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How Can The Commons Stay Relevant? Let’s Talk GLAM.


Imagine a Vilhelm Hammershøi painting printed out and hung over your fireplace, a 3D printed sculpture in your garden, or maybe a party that mixes Spotify playlists with an opera singer performing romantic songs in front of the newly acquired Friedrich’s painting. Sounds like something John Lennon dreamed up in the song “Imagine?” These are actual examples of a museum keeping up to date and using technology to its advantage.


SMK Friday at the SMK Museum, Copenhagen, Ida Tietgen, CC BY

Engaging with users: a closer look at the strategies of GLAM institutions

After almost 30 years of “the modern internet” and ten years of “Internet 2.0,” we already know that technology won’t open all the doors. As GLAM (Galleries Libraries Archives and Museums) practitioners our objective is clear: how can we make sure people stay connected to knowledge and heritage, and become inspired by it? How can technology be our ally?

Heritage institutions improve accessibility and access to knowledge, art, and culture. . In addition to access, they also provide the inspiration and building blocks for further innovation and creativity. How can the (digitised) commons serve as the means to both heritage institutions’ and their audiences’ ends? What are the different institutional strategies and user behaviours related to them? What works and what doesn’t in delivering access, use and reuse? To what extent are CC licenses already promoting this? And, last but not least: why?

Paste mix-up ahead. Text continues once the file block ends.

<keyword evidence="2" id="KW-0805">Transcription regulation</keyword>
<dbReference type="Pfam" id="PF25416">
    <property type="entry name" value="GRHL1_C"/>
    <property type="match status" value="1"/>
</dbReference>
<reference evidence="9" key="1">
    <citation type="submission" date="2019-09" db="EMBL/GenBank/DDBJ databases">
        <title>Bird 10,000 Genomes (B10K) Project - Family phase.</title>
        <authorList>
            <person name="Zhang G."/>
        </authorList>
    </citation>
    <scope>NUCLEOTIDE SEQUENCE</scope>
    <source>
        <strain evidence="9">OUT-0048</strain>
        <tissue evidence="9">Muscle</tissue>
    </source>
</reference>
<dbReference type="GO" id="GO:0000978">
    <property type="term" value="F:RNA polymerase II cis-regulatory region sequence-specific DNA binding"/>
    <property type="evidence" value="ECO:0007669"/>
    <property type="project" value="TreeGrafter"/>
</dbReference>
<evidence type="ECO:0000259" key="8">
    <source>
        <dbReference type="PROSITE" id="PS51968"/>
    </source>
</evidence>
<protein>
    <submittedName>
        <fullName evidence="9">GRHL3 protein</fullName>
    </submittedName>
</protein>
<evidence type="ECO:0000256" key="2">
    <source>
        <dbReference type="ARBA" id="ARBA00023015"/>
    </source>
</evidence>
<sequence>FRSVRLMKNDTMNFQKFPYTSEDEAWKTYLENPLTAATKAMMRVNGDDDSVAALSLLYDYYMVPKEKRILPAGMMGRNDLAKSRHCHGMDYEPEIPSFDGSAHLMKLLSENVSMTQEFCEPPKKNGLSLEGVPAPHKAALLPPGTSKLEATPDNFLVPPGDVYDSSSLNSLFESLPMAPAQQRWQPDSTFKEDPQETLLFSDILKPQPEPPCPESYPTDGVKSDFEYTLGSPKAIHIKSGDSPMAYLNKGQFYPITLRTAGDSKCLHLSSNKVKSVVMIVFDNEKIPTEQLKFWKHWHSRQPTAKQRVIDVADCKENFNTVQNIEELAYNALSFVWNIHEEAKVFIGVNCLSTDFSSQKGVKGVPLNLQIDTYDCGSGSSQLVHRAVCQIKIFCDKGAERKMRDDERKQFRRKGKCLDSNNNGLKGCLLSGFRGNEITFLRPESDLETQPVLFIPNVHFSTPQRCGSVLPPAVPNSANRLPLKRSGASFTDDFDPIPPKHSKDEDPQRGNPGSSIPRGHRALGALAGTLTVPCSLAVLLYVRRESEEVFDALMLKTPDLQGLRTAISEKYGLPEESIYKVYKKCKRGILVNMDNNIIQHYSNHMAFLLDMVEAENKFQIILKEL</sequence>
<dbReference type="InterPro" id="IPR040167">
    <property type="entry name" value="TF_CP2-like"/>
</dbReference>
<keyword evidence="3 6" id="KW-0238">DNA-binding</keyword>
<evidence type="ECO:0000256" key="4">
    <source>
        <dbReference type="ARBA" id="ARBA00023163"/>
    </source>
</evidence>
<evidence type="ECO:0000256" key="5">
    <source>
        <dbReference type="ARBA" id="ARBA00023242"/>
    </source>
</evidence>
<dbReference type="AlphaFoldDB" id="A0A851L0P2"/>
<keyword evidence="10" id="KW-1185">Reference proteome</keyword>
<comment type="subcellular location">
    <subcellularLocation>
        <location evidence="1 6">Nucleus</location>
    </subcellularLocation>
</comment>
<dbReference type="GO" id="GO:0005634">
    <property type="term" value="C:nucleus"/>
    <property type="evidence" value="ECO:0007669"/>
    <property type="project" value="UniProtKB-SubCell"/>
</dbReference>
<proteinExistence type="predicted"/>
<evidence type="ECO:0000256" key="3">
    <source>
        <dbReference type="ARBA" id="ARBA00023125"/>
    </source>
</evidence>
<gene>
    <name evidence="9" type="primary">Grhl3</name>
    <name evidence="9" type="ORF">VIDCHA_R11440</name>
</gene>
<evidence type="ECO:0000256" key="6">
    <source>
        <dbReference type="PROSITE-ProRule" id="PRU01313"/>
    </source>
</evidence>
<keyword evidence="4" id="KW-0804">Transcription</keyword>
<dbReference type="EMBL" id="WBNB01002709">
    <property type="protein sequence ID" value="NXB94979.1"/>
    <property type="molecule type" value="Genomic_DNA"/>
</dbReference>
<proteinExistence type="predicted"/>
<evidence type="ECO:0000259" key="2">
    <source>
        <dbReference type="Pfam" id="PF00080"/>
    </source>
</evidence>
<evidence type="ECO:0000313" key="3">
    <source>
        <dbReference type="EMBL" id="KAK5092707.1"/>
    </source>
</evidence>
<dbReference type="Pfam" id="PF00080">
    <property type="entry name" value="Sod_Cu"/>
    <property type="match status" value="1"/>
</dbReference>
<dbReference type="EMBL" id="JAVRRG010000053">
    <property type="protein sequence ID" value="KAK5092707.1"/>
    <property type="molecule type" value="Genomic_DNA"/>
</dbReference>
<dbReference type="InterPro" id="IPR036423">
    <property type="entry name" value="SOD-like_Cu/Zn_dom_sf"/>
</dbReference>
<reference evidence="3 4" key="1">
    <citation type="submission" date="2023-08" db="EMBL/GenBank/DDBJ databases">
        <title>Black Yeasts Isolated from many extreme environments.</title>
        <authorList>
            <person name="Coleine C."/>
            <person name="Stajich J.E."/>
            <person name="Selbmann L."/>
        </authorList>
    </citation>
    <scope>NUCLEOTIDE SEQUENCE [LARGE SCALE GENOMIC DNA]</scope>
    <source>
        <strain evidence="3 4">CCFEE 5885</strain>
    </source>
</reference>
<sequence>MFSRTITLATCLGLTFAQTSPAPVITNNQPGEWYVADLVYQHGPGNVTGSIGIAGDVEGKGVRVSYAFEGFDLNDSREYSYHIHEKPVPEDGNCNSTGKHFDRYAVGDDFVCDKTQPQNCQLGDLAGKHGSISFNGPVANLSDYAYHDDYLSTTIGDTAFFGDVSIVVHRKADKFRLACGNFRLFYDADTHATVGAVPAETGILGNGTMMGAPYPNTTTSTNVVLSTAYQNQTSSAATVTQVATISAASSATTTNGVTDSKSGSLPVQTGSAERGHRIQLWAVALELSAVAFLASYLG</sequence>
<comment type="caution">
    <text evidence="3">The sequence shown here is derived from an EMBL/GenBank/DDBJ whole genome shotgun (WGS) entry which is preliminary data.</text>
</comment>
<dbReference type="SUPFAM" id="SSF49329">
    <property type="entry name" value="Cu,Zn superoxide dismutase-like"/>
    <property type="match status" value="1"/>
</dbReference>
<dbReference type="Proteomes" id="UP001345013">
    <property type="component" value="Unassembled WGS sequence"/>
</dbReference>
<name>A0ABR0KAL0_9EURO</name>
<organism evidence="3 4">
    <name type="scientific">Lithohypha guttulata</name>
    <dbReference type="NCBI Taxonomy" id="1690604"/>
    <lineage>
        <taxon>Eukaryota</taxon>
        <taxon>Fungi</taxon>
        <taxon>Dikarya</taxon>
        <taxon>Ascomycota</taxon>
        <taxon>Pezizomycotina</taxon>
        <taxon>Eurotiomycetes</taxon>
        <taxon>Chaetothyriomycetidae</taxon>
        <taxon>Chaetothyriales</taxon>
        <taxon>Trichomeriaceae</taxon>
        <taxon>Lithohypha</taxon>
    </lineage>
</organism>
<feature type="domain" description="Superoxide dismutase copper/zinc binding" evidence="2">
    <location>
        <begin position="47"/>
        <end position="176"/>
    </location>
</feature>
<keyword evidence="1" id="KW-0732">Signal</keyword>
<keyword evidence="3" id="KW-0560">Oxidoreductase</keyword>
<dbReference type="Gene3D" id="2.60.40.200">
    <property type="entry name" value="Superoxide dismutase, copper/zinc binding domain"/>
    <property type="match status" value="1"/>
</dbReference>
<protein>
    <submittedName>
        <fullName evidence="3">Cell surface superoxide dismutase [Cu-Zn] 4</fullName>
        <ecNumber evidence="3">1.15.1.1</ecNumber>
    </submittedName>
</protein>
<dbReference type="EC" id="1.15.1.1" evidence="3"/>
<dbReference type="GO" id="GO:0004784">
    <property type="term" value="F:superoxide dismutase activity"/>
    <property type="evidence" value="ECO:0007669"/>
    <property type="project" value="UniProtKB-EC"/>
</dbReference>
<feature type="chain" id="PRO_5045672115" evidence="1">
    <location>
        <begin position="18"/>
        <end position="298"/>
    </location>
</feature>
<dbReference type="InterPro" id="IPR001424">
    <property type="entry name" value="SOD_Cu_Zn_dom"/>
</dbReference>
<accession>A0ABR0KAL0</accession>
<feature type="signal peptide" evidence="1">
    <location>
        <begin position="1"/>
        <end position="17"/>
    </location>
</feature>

Alicja Peszkowska gets up close with Johannes Larsen’s ‘Hvinænder i en våge’, 1899, picture by Jonas Heide Smith, Watching the Watchers, CC BY

We are going to address these questions during our Creative Commons Summit 2017 session. The idea behind the session is to shift the conversation from the abstract ideas and values to the actual institutional strategies and user behaviours. Our implicit hypothesis is that the only way for the commons to stay relevant over time is for increased usage. The context of who and how they can be used is, on the other hand, ever-changing. There are no absolute responses. The research that has already been done in a field will serve as a point of reference and a context for studying particular examples. We propose to explore the examples of how GLAM institutions successfully engaged the users basing on their (different) behaviours, rather than assumptions or declarations. And we welcome participants’ own reflections on both the present, and future, of heritage institutions’ use of open licenses to deliver creativity and innovation.

Our session will kick off with presentations and later take up a form of an open discussion. Let’s talk commons, and let’s talk GLAM. You are invited. See you in Toronto!

Posted 26 April 2017